The cover story for the March 2018 issue of GQ is a deep dive profile of Brendan Fraser, which explores why the once leading man seemingly disappeared from Hollywood about a decade ago, only to turn back up in recent years as a cable drama series character actor. Unfortunately, there’s no simple explanation for Fraser’s somewhat self-imposed ostracization, which involves everything from surgeries after years of grueling stunt work to the crumbling apart of his marriage with actress Afton Smith.
After spending time with GQ staff writer Zach Baron in New York and London however, in a candid phone conversation Fraser hesitantly detailed what he felt was the final straw that made him want to retreat from the spotlight. In the summer of 2003 Fraser had been attending a Hollywood Foreign Press Association luncheon at the Beverly Hills Hotel.
As Fraser began to make his way out of the event, he encountered former HFPA president Philip Berk, who reached out to shake his hand. Berk later wrote in a memoir that “in jest” he pinched the actor’s ass, but Fraser has a shockingly different recollection of the incident. “His left hand reaches around, grabs my ass cheek, and one of his fingers touches me in the taint,” he told Baron. “And he starts moving it around.”
Fraser went on to say that the incident left him depressed and miserable.
Fraser says the experience messed with his sense of “who I was and what I was doing.” Work, he says, “withered on the vine for me. In my mind, at least, something had been taken away from me.” This past fall, he watched other people come forward to talk about similar experiences, he says. “I know Rose [McGowan], I know Ashley [Judd], I know Mira [Sorvino]—I’ve worked with them. I call them friends in my mind. I haven’t spoken to them in years, but they’re my friends. I watched this wonderful movement, these people with the courage to say what I didn’t have the courage to say.”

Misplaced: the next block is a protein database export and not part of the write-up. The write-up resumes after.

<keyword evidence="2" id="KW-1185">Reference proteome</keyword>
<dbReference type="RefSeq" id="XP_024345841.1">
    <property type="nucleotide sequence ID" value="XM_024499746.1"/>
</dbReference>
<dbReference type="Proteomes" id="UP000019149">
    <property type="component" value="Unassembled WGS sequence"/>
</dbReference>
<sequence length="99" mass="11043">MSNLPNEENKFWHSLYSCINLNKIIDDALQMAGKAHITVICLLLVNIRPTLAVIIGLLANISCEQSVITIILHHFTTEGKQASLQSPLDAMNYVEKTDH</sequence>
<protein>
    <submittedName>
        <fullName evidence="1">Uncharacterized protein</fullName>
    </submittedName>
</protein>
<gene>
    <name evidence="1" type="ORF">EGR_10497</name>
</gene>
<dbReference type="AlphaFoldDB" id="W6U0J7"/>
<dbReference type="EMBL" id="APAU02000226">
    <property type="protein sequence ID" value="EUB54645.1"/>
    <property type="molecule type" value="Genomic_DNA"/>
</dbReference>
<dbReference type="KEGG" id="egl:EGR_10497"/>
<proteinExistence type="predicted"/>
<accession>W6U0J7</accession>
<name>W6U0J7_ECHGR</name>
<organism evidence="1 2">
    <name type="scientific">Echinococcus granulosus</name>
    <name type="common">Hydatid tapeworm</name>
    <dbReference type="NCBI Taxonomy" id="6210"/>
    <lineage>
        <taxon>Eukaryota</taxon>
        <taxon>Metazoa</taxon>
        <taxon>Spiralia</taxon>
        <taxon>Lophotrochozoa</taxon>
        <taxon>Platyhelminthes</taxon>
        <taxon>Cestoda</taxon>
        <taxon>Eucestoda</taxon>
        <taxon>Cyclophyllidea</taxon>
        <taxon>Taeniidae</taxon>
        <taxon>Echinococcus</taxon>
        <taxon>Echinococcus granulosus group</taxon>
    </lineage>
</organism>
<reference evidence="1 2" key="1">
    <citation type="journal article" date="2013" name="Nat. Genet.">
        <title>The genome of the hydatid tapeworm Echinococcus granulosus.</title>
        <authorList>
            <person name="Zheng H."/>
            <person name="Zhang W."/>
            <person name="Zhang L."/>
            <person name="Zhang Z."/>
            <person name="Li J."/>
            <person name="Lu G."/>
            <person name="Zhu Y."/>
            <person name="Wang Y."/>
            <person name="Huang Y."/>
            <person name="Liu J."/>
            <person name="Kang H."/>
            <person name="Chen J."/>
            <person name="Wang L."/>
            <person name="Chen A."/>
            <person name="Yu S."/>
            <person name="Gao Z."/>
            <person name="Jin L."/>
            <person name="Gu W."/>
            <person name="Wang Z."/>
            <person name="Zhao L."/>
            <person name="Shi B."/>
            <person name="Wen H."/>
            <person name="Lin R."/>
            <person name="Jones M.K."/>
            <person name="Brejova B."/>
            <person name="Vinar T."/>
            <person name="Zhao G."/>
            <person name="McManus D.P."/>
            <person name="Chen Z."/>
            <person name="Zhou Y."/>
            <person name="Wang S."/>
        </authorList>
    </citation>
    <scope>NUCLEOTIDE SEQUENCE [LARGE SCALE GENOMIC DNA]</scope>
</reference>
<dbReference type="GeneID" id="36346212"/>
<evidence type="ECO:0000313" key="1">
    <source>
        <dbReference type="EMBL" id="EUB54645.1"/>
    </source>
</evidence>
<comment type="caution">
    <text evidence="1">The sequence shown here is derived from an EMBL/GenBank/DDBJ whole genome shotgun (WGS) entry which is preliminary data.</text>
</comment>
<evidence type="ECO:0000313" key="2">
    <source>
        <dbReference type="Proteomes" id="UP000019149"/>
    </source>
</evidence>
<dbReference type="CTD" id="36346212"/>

The real irony came when — during the recent Golden Globes ceremony, which is hosted by the HFPA — he saw Berk sitting in the audience amid a sea of black dresses and Time’s Up pins as he watched the event on TV:
“Am I still frightened? Absolutely. Do I feel like I need to say something? Absolutely. Have I wanted to many, many times? Absolutely. Have I stopped myself? Absolutely.”
On the phone, he breathes deeply. “And maybe I am over-reacting in terms of what the instance was. I just know what my truth is. And it’s what I just spoke to you.”
In an email to GQ, Berk, who is still a HFPA member, called the allegation a “total fabrication” and HFPA declined to comment for the story.
At the time of the incident, Fraser’s reps had demanded a written apology from the HFPA, which Berk admits to having written but claims: “My apology admitted no wrongdoing, the usual ‘If I’ve done anything that upset Mr. Fraser, it was not intended and I apologize.'”
Fraser’s story seems remarkably similar to that of Terry Crews, who first alleged back in October of 2017 that he had been sexually assaulted at a party by a “Hollywood honcho” who was quickly revealed to be high-level talent executive Adam Venit. Venit was since relieved of his position and Crews went on to file a sexual assault report with the Los Angeles Police Department.